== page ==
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Aimee

I had my breast reduction at 23 years old. Even at that time I knew I wanted to breastfeed. My doctor told me that some women are unable to breastfeed and it was possible that I could be one of them. I accepted this, but still asked that he try to preserve my lactation function.

When I was 29, I became pregnant with my first child, Maggie. I had all of the textbook breast changes associated with pregnancy: darkened nipples, engorged breast, and I could even expel colostrum near the end of my pregnancy. I thought, as did my midwife, I would be able to breastfeed with no problem. I did buy the BFAR book to prepare myself for the worst case scenario.

Maggie was born via c-section after 36 hours of labor. She was able to latch on about an hour after birth. From the beginning she was a voracious eater and had no problem with latch-on. Maggie was 7 pounds 6 oz at birth and three days later she was down to 6 lbs. 10 oz. At this point, the pediatrician suggested I supplement via a cup until my milk came in. After the fourth day Maggie, had gained 4 ounces and I was told to stop supplementing. Thus began a rollercoaster with constant weigh-ins. She was gaining, she wasn't gaining, she was gaining again….. Finally I bought an SNS and supplemented Maggie about 4 ounces a day. I also started taking Fenugreek and Domperidone. The Domperidone significantly increased my milk supply.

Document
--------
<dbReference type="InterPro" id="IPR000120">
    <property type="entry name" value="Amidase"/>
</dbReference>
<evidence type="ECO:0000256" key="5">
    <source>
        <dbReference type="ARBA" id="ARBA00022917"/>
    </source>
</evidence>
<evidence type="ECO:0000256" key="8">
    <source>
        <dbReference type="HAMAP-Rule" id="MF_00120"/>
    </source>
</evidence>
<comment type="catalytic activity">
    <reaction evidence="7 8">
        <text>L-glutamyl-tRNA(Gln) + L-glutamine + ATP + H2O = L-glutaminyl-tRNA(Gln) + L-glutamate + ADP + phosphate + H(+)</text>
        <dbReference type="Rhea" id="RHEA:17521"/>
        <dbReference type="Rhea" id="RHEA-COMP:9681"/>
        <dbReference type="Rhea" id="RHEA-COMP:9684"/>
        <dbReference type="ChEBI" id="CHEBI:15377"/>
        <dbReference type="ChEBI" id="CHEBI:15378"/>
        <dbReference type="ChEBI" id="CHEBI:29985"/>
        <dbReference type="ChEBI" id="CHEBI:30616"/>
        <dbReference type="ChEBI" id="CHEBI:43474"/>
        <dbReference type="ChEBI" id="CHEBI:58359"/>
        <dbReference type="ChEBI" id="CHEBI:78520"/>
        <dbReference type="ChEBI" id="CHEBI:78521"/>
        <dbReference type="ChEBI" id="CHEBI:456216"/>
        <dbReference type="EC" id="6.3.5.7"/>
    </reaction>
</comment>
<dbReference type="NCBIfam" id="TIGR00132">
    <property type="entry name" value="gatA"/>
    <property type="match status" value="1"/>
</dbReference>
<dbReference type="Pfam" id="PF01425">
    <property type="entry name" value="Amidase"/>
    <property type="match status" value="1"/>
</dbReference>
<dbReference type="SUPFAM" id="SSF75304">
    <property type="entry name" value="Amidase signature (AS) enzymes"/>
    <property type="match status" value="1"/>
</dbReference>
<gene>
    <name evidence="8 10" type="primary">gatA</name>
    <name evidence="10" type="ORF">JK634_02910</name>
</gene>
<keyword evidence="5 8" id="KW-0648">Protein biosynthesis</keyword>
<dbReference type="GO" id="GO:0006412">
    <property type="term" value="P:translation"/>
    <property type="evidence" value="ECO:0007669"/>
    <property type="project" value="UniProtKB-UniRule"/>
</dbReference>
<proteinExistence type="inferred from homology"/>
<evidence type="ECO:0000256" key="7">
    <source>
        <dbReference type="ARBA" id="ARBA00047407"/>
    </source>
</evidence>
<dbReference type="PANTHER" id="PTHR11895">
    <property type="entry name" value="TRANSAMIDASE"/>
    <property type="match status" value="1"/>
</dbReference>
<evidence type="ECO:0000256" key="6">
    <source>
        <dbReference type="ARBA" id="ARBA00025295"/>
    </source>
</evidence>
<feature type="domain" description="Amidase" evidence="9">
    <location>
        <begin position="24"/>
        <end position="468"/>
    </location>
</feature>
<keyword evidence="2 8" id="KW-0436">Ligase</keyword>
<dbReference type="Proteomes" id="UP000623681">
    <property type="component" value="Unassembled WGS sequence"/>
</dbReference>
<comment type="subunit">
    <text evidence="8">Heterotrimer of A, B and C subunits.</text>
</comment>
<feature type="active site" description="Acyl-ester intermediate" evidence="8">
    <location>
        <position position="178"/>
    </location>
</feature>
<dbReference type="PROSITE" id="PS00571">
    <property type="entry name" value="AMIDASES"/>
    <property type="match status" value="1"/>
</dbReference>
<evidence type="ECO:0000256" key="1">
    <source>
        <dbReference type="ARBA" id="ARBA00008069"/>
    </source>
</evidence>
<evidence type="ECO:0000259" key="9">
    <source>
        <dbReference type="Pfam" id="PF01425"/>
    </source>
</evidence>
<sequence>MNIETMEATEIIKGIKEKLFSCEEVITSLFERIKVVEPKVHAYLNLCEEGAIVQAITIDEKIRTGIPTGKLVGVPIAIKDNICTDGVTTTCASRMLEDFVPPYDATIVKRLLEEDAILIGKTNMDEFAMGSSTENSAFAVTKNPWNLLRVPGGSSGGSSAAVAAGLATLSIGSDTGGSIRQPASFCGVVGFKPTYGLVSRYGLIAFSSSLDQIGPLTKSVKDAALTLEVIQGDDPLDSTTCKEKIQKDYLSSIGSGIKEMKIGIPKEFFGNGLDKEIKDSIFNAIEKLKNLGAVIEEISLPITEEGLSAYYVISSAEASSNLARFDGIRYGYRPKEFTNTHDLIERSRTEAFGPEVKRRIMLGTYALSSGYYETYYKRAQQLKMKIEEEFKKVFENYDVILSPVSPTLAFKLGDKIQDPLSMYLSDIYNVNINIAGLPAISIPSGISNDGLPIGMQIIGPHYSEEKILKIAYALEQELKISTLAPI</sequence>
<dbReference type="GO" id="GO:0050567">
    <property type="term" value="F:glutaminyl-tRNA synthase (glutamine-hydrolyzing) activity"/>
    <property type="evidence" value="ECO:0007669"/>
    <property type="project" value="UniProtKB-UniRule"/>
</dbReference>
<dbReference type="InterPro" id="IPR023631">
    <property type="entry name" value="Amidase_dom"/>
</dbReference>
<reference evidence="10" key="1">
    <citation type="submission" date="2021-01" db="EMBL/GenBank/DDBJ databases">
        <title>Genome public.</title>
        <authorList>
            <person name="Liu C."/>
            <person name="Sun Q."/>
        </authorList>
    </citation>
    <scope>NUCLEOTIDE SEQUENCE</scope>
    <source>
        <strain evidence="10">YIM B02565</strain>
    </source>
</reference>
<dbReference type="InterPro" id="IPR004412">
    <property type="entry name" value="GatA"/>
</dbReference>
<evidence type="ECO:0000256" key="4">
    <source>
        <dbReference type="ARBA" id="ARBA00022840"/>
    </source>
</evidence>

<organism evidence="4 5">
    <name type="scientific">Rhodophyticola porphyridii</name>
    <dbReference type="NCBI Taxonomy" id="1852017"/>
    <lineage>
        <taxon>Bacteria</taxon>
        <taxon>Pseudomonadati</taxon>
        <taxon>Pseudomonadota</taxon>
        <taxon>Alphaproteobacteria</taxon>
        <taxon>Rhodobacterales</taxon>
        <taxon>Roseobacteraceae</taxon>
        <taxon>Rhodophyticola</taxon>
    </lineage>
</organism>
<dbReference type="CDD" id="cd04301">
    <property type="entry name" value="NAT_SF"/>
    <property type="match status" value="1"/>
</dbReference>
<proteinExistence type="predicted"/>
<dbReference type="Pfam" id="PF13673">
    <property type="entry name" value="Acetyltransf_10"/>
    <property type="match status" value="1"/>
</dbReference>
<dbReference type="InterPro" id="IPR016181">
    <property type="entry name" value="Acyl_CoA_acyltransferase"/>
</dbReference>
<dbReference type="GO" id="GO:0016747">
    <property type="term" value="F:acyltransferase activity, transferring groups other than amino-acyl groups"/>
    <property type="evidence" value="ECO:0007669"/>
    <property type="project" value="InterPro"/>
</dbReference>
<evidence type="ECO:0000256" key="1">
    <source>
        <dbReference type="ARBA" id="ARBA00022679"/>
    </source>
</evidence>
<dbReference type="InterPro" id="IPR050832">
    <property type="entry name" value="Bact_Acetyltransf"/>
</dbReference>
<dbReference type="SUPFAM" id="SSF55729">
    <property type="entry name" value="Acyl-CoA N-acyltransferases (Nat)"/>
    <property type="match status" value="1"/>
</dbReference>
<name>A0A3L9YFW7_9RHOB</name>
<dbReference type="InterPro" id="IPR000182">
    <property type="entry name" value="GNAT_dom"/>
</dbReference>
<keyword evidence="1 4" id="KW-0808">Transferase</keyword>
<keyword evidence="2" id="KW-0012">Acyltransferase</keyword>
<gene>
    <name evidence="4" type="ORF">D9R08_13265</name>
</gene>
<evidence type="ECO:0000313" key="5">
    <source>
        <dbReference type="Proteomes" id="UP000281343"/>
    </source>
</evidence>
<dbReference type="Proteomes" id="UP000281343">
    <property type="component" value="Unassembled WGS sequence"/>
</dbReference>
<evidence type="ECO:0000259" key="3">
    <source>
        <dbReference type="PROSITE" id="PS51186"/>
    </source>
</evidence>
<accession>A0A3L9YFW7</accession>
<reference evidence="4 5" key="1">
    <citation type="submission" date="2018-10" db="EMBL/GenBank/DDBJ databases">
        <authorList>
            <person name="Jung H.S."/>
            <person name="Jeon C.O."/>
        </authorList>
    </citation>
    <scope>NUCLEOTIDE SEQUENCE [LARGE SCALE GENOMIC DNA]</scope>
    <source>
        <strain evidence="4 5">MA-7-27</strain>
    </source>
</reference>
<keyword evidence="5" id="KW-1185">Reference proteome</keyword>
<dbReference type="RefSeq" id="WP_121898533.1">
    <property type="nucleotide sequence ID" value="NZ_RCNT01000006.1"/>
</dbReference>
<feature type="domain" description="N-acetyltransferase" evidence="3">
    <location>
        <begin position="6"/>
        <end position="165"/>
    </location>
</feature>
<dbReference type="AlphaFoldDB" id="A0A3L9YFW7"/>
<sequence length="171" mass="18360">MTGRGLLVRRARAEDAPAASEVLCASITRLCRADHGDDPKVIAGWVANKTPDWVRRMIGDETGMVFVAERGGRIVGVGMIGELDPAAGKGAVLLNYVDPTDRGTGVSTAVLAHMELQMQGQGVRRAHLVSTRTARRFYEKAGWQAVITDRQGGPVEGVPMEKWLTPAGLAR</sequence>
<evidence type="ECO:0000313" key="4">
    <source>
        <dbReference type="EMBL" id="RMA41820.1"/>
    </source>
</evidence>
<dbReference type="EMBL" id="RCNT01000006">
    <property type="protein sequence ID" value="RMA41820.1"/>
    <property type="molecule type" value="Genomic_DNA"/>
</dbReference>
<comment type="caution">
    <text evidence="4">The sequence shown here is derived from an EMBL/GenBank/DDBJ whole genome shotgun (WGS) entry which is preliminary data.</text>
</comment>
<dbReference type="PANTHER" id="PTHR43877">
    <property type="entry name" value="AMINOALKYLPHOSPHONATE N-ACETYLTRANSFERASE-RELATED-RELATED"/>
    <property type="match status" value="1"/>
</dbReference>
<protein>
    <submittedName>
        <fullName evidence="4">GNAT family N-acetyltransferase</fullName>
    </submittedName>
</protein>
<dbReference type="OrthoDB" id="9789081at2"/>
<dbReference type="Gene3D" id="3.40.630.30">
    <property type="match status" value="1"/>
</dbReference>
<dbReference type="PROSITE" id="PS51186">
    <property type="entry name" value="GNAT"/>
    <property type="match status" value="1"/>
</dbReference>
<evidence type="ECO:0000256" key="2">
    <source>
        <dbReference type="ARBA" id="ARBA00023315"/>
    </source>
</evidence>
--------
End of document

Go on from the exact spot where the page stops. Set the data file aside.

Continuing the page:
I have to say my ped was great; she didn't want me to supplement too much because she didn't want my milk supply to be affected. It was a very fine line we were walking. I was pumping after feeding to increase my milk supply but it was too much. I felt as though I constantly had something attached to my breast and I was exhausted. My ped told me that it was better to let Maggie nurse as much as she wanted to even if only to comfort nurse. Maggie would be better at increasing my milk supply than any pump. Even when Maggie wasn't hungry I would "pop" her on the breast to "top her off."

At Maggie's 2 month check up, she was in the 50% for weight and my ped told me that the 4-6 ounces I was supplementing was not accounting for her weight gain, but I didn't want to stop supplementing. At Maggie's 4 month check up she still was in the 50% for weight and again my ped told me to stop supplementing. I just couldn't bear the thought of Maggie being hungry. We're now at almost 5 months and I have almost stopped the supplements completely, although I still occasionally regress.

The whole experience has been emotionally draining and stressful. I felt as though I couldn't take her anywhere the first 2 months in case she got hungry I wouldn't be able to satisfy her. I wanted to provide the best start for my baby and I knew that breastfeeding was very important. I wasn't prepared for how emotional I would be about breastfeeding Maggie. That first month I felt like such a failure as a mother.

What I have noticed is the longer I breastfeed the more my milk supply seems to increase. It appears as though recanalization has taken place significantly. I plan to breastfeed Maggie until she is at least a year old. I am so thankful for the support of my husband, my midwife and the pediatrician. I hope my story inspires others not to give up. It does get better and it is worth it.

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